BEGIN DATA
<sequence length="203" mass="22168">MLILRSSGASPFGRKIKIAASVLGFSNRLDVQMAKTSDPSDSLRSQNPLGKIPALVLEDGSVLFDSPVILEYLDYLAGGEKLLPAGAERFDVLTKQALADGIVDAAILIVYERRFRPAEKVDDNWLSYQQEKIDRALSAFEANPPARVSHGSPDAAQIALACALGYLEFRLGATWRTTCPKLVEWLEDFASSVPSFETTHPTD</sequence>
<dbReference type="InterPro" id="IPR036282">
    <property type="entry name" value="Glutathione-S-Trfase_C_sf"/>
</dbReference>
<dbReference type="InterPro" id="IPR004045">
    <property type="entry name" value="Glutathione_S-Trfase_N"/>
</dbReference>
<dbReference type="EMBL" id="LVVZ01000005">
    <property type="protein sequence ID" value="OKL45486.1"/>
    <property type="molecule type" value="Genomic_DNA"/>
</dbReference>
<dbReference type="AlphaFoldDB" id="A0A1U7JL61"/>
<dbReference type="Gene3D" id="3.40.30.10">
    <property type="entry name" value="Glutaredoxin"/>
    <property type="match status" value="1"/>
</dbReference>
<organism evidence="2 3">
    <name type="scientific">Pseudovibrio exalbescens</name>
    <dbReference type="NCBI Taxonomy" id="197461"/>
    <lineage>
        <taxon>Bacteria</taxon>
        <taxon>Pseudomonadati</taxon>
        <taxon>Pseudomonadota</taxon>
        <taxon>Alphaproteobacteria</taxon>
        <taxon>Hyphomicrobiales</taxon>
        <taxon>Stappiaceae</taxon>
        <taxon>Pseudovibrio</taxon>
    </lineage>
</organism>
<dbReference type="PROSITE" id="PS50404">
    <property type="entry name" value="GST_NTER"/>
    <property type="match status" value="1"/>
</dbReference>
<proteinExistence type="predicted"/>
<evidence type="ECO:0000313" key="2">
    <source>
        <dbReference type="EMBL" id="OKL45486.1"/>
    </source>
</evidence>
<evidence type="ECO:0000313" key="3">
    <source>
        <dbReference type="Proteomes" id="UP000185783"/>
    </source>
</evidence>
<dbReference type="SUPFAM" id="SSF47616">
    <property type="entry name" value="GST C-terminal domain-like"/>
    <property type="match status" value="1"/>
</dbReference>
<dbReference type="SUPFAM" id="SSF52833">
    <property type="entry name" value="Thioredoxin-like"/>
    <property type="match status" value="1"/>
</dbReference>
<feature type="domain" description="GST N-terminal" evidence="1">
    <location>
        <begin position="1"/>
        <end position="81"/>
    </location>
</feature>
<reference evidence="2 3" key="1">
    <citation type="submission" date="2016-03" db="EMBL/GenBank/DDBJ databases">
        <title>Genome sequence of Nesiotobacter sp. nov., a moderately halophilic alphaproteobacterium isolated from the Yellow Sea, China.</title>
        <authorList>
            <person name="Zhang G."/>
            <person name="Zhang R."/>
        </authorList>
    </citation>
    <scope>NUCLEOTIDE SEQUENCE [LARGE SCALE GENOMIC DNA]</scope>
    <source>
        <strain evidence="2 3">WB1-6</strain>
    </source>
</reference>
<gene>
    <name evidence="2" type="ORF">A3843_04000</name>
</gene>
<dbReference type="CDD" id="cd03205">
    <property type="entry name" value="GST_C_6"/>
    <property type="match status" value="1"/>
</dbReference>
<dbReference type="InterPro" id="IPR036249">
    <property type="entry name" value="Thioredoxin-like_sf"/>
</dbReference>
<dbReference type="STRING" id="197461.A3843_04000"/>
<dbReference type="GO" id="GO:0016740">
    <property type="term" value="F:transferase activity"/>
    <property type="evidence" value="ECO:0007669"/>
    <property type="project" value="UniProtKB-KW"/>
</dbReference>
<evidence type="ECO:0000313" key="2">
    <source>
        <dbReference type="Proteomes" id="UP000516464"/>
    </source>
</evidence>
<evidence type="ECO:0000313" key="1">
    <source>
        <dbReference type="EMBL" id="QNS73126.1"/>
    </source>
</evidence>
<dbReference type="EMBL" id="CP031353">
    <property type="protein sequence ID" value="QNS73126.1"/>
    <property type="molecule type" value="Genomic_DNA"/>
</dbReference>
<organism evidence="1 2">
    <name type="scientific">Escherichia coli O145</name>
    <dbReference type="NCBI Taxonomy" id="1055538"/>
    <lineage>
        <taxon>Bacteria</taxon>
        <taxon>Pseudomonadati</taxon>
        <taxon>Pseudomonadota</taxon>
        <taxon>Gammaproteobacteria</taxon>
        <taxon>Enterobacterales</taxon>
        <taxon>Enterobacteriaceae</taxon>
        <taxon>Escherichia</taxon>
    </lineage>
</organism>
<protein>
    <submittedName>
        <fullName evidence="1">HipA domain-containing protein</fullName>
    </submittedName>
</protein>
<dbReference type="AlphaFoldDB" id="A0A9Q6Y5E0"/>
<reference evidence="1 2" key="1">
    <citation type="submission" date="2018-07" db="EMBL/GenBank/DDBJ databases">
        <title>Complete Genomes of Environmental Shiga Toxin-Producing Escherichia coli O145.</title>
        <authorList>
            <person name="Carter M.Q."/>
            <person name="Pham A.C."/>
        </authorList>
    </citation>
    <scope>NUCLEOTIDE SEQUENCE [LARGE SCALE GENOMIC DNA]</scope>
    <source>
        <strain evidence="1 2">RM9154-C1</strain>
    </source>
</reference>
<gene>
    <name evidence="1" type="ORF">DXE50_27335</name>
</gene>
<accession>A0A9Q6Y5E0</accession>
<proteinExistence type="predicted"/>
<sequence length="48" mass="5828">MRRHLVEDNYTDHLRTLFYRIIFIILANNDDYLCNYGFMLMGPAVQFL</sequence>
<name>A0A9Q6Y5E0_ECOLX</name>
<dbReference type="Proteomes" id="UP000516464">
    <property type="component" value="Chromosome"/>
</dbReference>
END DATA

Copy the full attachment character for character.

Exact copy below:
<sequence length="203" mass="22168">MLILRSSGASPFGRKIKIAASVLGFSNRLDVQMAKTSDPSDSLRSQNPLGKIPALVLEDGSVLFDSPVILEYLDYLAGGEKLLPAGAERFDVLTKQALADGIVDAAILIVYERRFRPAEKVDDNWLSYQQEKIDRALSAFEANPPARVSHGSPDAAQIALACALGYLEFRLGATWRTTCPKLVEWLEDFASSVPSFETTHPTD</sequence>
<dbReference type="InterPro" id="IPR036282">
    <property type="entry name" value="Glutathione-S-Trfase_C_sf"/>
</dbReference>
<dbReference type="InterPro" id="IPR004045">
    <property type="entry name" value="Glutathione_S-Trfase_N"/>
</dbReference>
<dbReference type="EMBL" id="LVVZ01000005">
    <property type="protein sequence ID" value="OKL45486.1"/>
    <property type="molecule type" value="Genomic_DNA"/>
</dbReference>
<dbReference type="AlphaFoldDB" id="A0A1U7JL61"/>
<dbReference type="Gene3D" id="3.40.30.10">
    <property type="entry name" value="Glutaredoxin"/>
    <property type="match status" value="1"/>
</dbReference>
<organism evidence="2 3">
    <name type="scientific">Pseudovibrio exalbescens</name>
    <dbReference type="NCBI Taxonomy" id="197461"/>
    <lineage>
        <taxon>Bacteria</taxon>
        <taxon>Pseudomonadati</taxon>
        <taxon>Pseudomonadota</taxon>
        <taxon>Alphaproteobacteria</taxon>
        <taxon>Hyphomicrobiales</taxon>
        <taxon>Stappiaceae</taxon>
        <taxon>Pseudovibrio</taxon>
    </lineage>
</organism>
<dbReference type="PROSITE" id="PS50404">
    <property type="entry name" value="GST_NTER"/>
    <property type="match status" value="1"/>
</dbReference>
<proteinExistence type="predicted"/>
<evidence type="ECO:0000313" key="2">
    <source>
        <dbReference type="EMBL" id="OKL45486.1"/>
    </source>
</evidence>
<evidence type="ECO:0000313" key="3">
    <source>
        <dbReference type="Proteomes" id="UP000185783"/>
    </source>
</evidence>
<dbReference type="SUPFAM" id="SSF47616">
    <property type="entry name" value="GST C-terminal domain-like"/>
    <property type="match status" value="1"/>
</dbReference>
<dbReference type="SUPFAM" id="SSF52833">
    <property type="entry name" value="Thioredoxin-like"/>
    <property type="match status" value="1"/>
</dbReference>
<feature type="domain" description="GST N-terminal" evidence="1">
    <location>
        <begin position="1"/>
        <end position="81"/>
    </location>
</feature>
<reference evidence="2 3" key="1">
    <citation type="submission" date="2016-03" db="EMBL/GenBank/DDBJ databases">
        <title>Genome sequence of Nesiotobacter sp. nov., a moderately halophilic alphaproteobacterium isolated from the Yellow Sea, China.</title>
        <authorList>
            <person name="Zhang G."/>
            <person name="Zhang R."/>
        </authorList>
    </citation>
    <scope>NUCLEOTIDE SEQUENCE [LARGE SCALE GENOMIC DNA]</scope>
    <source>
        <strain evidence="2 3">WB1-6</strain>
    </source>
</reference>
<gene>
    <name evidence="2" type="ORF">A3843_04000</name>
</gene>
<dbReference type="CDD" id="cd03205">
    <property type="entry name" value="GST_C_6"/>
    <property type="match status" value="1"/>
</dbReference>
<dbReference type="InterPro" id="IPR036249">
    <property type="entry name" value="Thioredoxin-like_sf"/>
</dbReference>
<dbReference type="STRING" id="197461.A3843_04000"/>
<dbReference type="GO" id="GO:0016740">
    <property type="term" value="F:transferase activity"/>
    <property type="evidence" value="ECO:0007669"/>
    <property type="project" value="UniProtKB-KW"/>
</dbReference>
<evidence type="ECO:0000313" key="2">
    <source>
        <dbReference type="Proteomes" id="UP000516464"/>
    </source>
</evidence>
<evidence type="ECO:0000313" key="1">
    <source>
        <dbReference type="EMBL" id="QNS73126.1"/>
    </source>
</evidence>
<dbReference type="EMBL" id="CP031353">
    <property type="protein sequence ID" value="QNS73126.1"/>
    <property type="molecule type" value="Genomic_DNA"/>
</dbReference>
<organism evidence="1 2">
    <name type="scientific">Escherichia coli O145</name>
    <dbReference type="NCBI Taxonomy" id="1055538"/>
    <lineage>
        <taxon>Bacteria</taxon>
        <taxon>Pseudomonadati</taxon>
        <taxon>Pseudomonadota</taxon>
        <taxon>Gammaproteobacteria</taxon>
        <taxon>Enterobacterales</taxon>
        <taxon>Enterobacteriaceae</taxon>
        <taxon>Escherichia</taxon>
    </lineage>
</organism>
<protein>
    <submittedName>
        <fullName evidence="1">HipA domain-containing protein</fullName>
    </submittedName>
</protein>
<dbReference type="AlphaFoldDB" id="A0A9Q6Y5E0"/>
<reference evidence="1 2" key="1">
    <citation type="submission" date="2018-07" db="EMBL/GenBank/DDBJ databases">
        <title>Complete Genomes of Environmental Shiga Toxin-Producing Escherichia coli O145.</title>
        <authorList>
            <person name="Carter M.Q."/>
            <person name="Pham A.C."/>
        </authorList>
    </citation>
    <scope>NUCLEOTIDE SEQUENCE [LARGE SCALE GENOMIC DNA]</scope>
    <source>
        <strain evidence="1 2">RM9154-C1</strain>
    </source>
</reference>
<gene>
    <name evidence="1" type="ORF">DXE50_27335</name>
</gene>
<accession>A0A9Q6Y5E0</accession>
<proteinExistence type="predicted"/>
<sequence length="48" mass="5828">MRRHLVEDNYTDHLRTLFYRIIFIILANNDDYLCNYGFMLMGPAVQFL</sequence>
<name>A0A9Q6Y5E0_ECOLX</name>
<dbReference type="Proteomes" id="UP000516464">
    <property type="component" value="Chromosome"/>
</dbReference>